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Nicknames - unpopular opinion?

60 replies

Prairie21 · 30/07/2022 00:29

Am I the only one who doesn't like/understand nicknames?

I see on a lot of threads people trying to plan what the nickname will be for their child's name or even choosing the nickname before the official name that will go on the birth certificate.

Does everyone in the UK get a nickname? I live in the UK but am from somewhere where nicknames aren't really a thing.

I am now worried that the names I lovingly chose for my DC will never get used and get changed to something else. They both have three syllables too. We're doomed aren't we?

OP posts:
GretaVanFleet · 30/07/2022 11:00

I named both of my DC one thing but we call them another and have done since birth. They were never going to be addressed by the names on their birth certificates. DD used her real name when she had a Saturday job because there was another member of staff with her name that we use and she was happy to offer to do that. Their friends know their birth names and don’t think it’s a big deal. The names are variations of what is on their birth certificate it’s not like we named one of them Rodney and call them Dave!

NuffSaidSam · 30/07/2022 11:04

BiscoffSundae · 30/07/2022 00:47

It’s a MN thing ime, I don’t know anyone irl who is obsessed with nicknames like I see on MN, no one calls me by a nickname either so not not everyone gets called by a nickname only seen this on MN

Have you genuinely never met anyone who gets called by a diminutive of their name? You've never met a Chris or Elly or Pat or Kath or Becky or Jess or Freddie or Alf or Tilly or Matt or Sam or Ollie or Livi or Katie or Frankie?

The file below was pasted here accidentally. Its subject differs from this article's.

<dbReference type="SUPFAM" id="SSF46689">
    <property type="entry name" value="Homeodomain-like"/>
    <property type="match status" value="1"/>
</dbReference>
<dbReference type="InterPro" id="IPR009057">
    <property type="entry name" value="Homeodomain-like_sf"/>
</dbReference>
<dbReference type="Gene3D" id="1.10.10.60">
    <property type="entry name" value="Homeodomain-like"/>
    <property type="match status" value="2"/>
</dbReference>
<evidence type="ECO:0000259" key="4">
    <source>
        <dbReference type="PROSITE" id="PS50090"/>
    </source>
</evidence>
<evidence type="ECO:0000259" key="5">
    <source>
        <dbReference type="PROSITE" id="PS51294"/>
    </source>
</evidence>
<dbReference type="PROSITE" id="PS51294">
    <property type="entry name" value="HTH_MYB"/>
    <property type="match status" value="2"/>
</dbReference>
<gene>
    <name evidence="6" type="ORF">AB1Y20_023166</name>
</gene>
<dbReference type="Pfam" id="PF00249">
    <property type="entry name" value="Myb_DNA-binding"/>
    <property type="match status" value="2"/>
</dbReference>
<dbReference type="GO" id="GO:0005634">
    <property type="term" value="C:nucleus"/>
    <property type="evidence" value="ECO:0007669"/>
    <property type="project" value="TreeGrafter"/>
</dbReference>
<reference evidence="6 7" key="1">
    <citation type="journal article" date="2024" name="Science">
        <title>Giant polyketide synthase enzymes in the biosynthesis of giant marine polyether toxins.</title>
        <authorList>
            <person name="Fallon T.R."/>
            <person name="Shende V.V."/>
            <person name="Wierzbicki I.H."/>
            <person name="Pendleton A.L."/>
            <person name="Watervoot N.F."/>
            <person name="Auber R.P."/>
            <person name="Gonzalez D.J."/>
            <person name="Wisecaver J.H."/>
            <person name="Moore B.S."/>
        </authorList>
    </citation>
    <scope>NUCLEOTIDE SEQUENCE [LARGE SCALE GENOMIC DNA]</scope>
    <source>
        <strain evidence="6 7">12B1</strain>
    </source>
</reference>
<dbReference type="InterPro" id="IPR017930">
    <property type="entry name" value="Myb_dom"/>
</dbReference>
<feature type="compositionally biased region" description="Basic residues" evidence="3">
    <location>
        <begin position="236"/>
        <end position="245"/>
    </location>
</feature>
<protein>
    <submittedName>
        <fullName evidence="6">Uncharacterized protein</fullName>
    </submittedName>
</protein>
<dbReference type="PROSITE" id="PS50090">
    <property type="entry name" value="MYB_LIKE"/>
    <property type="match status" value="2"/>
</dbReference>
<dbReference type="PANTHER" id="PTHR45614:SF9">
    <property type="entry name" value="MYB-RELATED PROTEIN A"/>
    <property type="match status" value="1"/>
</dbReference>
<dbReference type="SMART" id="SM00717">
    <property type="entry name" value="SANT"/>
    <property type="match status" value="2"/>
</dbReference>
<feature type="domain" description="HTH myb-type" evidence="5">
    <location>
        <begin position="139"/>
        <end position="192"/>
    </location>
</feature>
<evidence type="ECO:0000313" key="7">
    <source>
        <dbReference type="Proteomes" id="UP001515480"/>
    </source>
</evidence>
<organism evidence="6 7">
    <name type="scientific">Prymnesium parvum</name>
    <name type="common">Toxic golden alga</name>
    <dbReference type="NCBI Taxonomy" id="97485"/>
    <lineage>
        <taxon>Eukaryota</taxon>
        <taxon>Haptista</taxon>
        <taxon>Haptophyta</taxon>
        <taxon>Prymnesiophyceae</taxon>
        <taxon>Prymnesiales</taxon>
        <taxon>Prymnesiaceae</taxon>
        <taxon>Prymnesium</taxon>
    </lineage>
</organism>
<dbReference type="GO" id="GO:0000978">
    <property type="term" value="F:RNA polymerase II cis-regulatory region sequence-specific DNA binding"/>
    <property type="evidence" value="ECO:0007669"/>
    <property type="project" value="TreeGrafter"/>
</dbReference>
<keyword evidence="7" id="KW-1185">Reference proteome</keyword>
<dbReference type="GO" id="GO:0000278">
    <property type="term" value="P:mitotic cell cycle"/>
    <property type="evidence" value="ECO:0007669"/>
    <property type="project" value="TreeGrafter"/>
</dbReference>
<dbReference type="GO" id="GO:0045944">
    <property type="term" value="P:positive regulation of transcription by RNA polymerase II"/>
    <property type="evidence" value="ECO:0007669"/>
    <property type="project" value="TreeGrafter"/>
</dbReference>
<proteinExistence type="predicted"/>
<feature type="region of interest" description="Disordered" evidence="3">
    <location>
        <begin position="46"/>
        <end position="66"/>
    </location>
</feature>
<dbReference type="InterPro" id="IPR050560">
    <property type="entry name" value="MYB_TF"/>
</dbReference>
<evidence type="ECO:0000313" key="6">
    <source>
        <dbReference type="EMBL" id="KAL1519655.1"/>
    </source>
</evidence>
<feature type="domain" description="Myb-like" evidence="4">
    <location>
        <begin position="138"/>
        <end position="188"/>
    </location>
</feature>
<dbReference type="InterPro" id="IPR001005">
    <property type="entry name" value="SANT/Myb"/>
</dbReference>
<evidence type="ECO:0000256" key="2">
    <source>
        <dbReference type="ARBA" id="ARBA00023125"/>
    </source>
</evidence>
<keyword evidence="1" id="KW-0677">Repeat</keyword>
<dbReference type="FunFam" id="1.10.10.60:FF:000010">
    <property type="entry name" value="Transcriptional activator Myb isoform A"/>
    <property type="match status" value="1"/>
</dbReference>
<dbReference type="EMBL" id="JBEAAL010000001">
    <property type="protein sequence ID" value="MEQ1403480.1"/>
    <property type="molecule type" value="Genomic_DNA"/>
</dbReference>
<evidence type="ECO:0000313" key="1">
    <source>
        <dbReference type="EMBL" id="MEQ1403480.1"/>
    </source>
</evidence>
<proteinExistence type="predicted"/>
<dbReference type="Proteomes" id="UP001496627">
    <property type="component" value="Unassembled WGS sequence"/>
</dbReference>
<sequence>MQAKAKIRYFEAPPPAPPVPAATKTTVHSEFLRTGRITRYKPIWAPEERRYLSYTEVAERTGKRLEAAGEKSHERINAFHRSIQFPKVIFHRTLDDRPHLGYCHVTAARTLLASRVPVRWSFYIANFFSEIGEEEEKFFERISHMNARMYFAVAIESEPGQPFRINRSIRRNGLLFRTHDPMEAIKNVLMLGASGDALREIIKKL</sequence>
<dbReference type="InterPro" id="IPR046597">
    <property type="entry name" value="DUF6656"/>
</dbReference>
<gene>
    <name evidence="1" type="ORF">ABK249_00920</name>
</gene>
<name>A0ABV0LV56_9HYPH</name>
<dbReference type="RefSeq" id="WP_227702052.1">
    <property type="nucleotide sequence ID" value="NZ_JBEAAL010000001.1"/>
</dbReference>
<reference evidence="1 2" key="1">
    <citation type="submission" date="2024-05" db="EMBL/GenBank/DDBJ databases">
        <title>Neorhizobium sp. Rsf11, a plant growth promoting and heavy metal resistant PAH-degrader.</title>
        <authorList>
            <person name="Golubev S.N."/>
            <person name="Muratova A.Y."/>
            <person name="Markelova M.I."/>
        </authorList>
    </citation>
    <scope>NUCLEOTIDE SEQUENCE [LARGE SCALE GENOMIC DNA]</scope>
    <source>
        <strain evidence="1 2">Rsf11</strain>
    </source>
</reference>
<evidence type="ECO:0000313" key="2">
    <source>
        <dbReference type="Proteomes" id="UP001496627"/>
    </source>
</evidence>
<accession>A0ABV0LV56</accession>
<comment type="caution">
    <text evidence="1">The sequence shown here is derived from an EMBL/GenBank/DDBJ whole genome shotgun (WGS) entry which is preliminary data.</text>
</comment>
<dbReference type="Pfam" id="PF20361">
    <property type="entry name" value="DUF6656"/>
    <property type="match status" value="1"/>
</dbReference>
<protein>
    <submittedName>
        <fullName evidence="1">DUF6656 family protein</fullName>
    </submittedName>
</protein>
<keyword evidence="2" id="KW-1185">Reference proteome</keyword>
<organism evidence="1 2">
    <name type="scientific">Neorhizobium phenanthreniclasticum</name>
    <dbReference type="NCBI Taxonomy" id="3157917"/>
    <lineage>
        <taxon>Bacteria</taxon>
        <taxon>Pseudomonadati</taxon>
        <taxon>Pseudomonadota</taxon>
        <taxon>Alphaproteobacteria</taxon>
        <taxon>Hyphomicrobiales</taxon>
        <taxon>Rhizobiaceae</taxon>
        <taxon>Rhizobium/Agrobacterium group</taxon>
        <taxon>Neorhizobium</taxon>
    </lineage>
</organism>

You genuinely believe that people being called a nickname/diminutive only happens on Mumsnet? I find that absolutely incredible.

NuffSaidSam · 30/07/2022 11:05

RuthW · 30/07/2022 07:33

As a person with no shortening to my name I can say I hate it. That's why my dd has a long name with lots of options. I think it's awful for my boss, family and closest friends to all call me the same.

This.

newbiename · 30/07/2022 11:07

People call them nicknames but they're not. They are diminutives or shortened versions of the names.
Eg James known as Jim , but nicknames evolve as you grow eg something related to your appearance or character or hobby.

newbiename · 30/07/2022 11:08

And no , I'd say most people in the UK don't have nicknames.

MrsMitford3 · 30/07/2022 11:08

I have a name with a very obvious nick name- think Susan/Susie.

My DH (then Dboyfriend) were rumbled at work- we were keeping relationship our secret but he outed us by calling me my nick name instead of more formal work name.

I think it's nice for there to be different names for home and work.

PraiseBee · 30/07/2022 11:31

Prairie21 · 30/07/2022 00:29

Am I the only one who doesn't like/understand nicknames?

I see on a lot of threads people trying to plan what the nickname will be for their child's name or even choosing the nickname before the official name that will go on the birth certificate.

Does everyone in the UK get a nickname? I live in the UK but am from somewhere where nicknames aren't really a thing.

I am now worried that the names I lovingly chose for my DC will never get used and get changed to something else. They both have three syllables too. We're doomed aren't we?

Yes doomed, my dm chose names she didn't think would be easily nicknamed. We all have multiple nicknames for everyone. It probably drives her mad with annoyance and pride that we have such fun with each other.

Kanaloa · 30/07/2022 11:49

NuffSaidSam · 30/07/2022 11:04

Have you genuinely never met anyone who gets called by a diminutive of their name? You've never met a Chris or Elly or Pat or Kath or Becky or Jess or Freddie or Alf or Tilly or Matt or Sam or Ollie or Livi or Katie or Frankie?

You genuinely believe that people being called a nickname/diminutive only happens on Mumsnet? I find that absolutely incredible.